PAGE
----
Andrew K. Lee, MD, has been named Medical Director of the Texas Center for Proton Therapy. Dr. Lee launched proton therapy treatment at The University of Texas MD Anderson Cancer Center almost 9 years ago, treating the facility’s first proton therapy patient in 2006. In his new role, Dr. Lee will lead North Texas’ first facility offering next-generation proton therapy treatment technology.
The new proton therapy center is a collaboration of Texas Oncology, The US Oncology Network, McKesson Specialty Health, and Baylor Health Enterprises and is expected to treat its first patients in late 2015.
Step Forward in Cancer Care
“Dr. Lee is one of the finest, most experienced, and committed cancer physicians in oncology today. Combining his outstanding clinical skills and expertise with the most advanced proton therapy technology available is a major step forward in cancer care in Texas,” said R. Steven Paulson, MD, Chairman and President of Texas Oncology.
“In bringing the most up-to-date proton technology to North Texas, the leadership of Texas Oncology and its collaborators continue to demonstrate their commitment to enhancing the care of cancer patients, in this region and beyond. I am excited to join the team and contribute to the outstanding vision of this organization,” said Dr. Lee. “Proton therapy not only saves lives, but it reduces side effects, which significantly improves the quality of life for cancer survivors.”
Dr. Lee joins the Texas Center for Proton Therapy following almost 14 years at The University of Texas MD Anderson Cancer Center, where he pioneered many firsts in the field of proton therapy, including treating the first patient, serving as the first and founding Director of the Program for Advanced Technology, and serving as the Medical Director of the MD Anderson Proton Therapy Center. Dr. Lee was one of the first physicians to treat patients with pencil-beam scanning, which enables greater accuracy in tumor treatments. He also pioneered the use of fiducial markers and image-guidance at MD Anderson, to improve tumor localization and optimize the accuracy of proton therapy.
Dr. Lee also served as the first Program Director of the MD Anderson Cancer Center Proton Fellowship. He was recently recognized at MD Anderson as the first radiation oncologist to receive the coveted University Cancer Foundation Faculty Achievement Award in Patient Care.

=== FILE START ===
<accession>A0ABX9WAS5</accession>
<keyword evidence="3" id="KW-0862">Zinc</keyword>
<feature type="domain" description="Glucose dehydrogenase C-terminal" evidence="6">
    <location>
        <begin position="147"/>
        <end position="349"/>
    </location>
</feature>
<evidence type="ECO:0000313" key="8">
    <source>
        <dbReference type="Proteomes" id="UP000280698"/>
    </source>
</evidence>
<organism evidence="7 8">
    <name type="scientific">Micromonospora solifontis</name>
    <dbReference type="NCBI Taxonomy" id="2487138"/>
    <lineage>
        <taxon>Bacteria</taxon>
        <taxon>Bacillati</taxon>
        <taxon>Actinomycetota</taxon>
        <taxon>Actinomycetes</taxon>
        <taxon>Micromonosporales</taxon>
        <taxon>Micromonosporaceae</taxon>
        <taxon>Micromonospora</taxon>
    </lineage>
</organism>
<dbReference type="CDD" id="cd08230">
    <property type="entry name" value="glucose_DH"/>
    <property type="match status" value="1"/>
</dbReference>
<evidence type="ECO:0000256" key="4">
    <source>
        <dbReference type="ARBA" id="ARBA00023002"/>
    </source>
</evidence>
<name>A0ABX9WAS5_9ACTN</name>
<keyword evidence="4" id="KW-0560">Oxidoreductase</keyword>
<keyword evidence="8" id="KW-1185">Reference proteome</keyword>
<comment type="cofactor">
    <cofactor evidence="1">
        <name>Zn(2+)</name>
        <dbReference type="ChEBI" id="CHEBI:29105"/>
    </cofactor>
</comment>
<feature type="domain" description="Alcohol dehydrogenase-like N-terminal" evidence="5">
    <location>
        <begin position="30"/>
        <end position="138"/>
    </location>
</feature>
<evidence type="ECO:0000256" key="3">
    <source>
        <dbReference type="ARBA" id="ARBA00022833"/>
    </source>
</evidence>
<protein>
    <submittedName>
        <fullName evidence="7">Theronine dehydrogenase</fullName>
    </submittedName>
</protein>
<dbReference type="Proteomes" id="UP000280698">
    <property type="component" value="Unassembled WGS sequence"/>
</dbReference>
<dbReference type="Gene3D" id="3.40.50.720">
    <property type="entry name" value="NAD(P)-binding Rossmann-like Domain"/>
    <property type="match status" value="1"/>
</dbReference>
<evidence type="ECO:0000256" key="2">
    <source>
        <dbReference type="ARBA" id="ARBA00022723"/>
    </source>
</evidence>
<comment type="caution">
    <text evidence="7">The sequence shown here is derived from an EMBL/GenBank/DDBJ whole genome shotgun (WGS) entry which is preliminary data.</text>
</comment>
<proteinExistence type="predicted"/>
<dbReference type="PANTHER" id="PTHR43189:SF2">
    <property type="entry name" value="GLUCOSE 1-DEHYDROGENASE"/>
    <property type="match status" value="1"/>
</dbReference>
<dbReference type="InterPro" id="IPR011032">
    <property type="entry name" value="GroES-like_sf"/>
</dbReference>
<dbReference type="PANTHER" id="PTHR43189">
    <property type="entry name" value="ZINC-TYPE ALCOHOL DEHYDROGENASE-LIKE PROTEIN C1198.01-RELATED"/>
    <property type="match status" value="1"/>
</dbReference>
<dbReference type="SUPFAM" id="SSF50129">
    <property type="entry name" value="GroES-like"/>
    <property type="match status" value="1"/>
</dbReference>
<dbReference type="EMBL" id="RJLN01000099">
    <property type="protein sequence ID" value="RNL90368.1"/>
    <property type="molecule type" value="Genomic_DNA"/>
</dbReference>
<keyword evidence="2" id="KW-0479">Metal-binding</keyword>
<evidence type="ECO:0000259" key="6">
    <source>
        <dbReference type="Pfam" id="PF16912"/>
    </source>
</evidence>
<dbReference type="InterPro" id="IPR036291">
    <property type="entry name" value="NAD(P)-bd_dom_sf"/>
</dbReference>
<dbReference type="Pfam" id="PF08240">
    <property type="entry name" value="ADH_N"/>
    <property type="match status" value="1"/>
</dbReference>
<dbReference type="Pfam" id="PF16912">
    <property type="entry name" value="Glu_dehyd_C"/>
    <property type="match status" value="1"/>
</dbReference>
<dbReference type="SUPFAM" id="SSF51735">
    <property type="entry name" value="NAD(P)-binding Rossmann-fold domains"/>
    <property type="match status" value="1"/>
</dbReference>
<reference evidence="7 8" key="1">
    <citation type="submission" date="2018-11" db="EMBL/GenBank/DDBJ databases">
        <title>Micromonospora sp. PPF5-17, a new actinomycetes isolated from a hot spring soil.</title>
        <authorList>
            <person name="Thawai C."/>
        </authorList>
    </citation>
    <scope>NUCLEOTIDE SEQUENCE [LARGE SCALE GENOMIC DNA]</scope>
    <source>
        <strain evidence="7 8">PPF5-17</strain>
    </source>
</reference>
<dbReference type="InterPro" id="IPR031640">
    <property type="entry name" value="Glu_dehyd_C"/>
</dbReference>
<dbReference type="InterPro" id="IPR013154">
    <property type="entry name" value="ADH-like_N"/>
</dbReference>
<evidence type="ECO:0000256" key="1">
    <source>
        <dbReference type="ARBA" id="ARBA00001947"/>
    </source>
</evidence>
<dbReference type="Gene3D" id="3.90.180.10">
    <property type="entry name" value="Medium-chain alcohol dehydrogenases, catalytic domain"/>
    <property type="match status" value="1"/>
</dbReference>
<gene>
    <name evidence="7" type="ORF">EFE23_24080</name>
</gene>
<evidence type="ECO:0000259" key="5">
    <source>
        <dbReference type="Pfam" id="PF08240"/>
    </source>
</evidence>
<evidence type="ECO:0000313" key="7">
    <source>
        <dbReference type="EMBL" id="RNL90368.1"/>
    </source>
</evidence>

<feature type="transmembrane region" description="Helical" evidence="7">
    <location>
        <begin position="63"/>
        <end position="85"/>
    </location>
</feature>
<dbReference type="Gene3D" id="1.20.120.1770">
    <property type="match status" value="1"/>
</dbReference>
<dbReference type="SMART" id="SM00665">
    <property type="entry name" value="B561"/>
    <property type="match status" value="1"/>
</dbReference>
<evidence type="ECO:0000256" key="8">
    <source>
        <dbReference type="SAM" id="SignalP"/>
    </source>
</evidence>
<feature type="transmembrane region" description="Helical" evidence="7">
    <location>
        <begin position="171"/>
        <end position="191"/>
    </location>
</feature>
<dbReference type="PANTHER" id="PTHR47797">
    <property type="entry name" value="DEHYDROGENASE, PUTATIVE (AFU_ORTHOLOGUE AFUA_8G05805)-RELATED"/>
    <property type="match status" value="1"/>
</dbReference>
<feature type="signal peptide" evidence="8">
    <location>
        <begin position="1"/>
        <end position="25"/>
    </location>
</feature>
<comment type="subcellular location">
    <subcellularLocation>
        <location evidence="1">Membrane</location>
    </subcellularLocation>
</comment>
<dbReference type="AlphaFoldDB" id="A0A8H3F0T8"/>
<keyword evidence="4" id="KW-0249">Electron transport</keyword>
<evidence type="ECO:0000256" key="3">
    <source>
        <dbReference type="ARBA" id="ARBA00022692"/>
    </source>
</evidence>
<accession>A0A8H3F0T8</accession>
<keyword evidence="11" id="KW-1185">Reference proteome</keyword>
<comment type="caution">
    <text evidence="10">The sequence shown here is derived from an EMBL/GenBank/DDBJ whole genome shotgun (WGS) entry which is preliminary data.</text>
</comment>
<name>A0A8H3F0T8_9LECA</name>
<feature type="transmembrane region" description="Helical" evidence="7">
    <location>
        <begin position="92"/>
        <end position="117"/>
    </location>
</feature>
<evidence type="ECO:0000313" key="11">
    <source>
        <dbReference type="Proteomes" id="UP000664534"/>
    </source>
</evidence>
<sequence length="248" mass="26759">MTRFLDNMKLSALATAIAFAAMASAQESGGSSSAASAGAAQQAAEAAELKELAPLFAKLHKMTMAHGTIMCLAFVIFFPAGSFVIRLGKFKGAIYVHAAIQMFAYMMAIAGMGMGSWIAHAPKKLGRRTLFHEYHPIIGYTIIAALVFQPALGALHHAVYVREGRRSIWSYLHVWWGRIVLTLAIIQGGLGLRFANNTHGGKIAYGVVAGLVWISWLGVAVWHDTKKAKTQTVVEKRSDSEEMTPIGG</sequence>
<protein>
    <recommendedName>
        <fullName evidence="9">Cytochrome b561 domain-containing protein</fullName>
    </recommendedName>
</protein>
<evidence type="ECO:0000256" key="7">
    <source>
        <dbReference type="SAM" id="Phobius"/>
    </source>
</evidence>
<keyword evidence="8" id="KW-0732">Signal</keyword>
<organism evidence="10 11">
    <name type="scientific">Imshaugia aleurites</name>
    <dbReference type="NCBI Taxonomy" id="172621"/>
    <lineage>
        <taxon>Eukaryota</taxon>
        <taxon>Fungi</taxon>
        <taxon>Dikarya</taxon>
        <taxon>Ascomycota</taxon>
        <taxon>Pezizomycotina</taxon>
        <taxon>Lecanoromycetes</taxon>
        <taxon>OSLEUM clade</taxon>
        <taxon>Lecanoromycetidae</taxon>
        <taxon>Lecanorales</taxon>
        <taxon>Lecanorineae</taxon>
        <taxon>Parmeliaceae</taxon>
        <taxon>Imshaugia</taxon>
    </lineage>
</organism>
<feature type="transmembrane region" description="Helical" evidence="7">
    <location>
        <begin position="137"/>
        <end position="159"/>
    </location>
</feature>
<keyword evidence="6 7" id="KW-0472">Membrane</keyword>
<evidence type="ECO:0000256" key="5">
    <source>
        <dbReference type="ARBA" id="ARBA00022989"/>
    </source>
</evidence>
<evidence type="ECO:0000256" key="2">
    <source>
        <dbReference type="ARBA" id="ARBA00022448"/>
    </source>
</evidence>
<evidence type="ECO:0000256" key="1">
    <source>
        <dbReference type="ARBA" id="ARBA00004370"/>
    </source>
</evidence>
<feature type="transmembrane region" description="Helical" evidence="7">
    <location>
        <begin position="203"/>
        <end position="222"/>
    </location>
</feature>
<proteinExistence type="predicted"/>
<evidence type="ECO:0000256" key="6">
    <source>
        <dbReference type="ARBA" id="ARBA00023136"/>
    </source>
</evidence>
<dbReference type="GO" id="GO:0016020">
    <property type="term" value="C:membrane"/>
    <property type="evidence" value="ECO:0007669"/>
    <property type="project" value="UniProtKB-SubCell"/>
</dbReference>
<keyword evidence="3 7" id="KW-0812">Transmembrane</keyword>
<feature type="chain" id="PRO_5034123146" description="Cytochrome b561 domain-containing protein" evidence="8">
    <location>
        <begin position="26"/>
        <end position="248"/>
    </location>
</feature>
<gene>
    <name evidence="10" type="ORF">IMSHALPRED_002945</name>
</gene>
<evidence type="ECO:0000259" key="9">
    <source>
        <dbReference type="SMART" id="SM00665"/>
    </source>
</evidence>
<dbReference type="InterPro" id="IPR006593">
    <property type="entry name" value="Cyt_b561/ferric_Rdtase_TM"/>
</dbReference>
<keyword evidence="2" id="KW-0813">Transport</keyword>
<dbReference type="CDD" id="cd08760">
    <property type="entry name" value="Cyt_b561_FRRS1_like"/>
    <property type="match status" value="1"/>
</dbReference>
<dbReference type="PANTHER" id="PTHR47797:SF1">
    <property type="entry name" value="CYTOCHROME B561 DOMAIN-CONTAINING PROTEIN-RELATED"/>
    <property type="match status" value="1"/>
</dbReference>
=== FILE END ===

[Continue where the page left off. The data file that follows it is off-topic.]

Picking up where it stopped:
Dr. Lee is board certified in radiation oncology, specializing in prostate and other genitourinary cancers. He earned his medical degree at the University of Minnesota Medical School and completed his residency in radiation oncology at Harvard Medical School–Joint Center for Radiation Therapy. He also earned a Master of Public Health degree with an emphasis on clinical effectiveness from the Harvard School of Public Health. He has coauthored more than 100 peer-reviewed articles, abstracts, and book chapters on his research.
“Our goal at the Texas Center for Proton Therapy is to create more cancer survivors with renowned medical expertise, advanced technology, and the compassionate, personalized care for which Texas Oncology is known,” said Gary Barlow, Director of the Texas Center for Proton Therapy. “Having a recognized leader and brilliant physician such as Dr. Lee now heading our medical team will benefit each and every patient who enters our facility.”
About the Texas Center for Proton Therapy
The 63,000 square foot facility will feature an advanced fixed beam treatment room and two isocentric gantry treatment rooms, each containing a 30-foot tall, 110-ton machine that rotates 360 degrees, to enable the most accurate positioning of the proton beams on patient tumors. Physicists currently are meticulously calibrating the proton beam equipment, anchored by a 220-ton cyclotron, to submillimeter accuracy, in preparation for treating its first patients later this year.
The new center has been designed to create a positive, supportive treatment experience. Patients undergoing proton therapy will have access to on-site laboratory services and the newest imaging technology. ■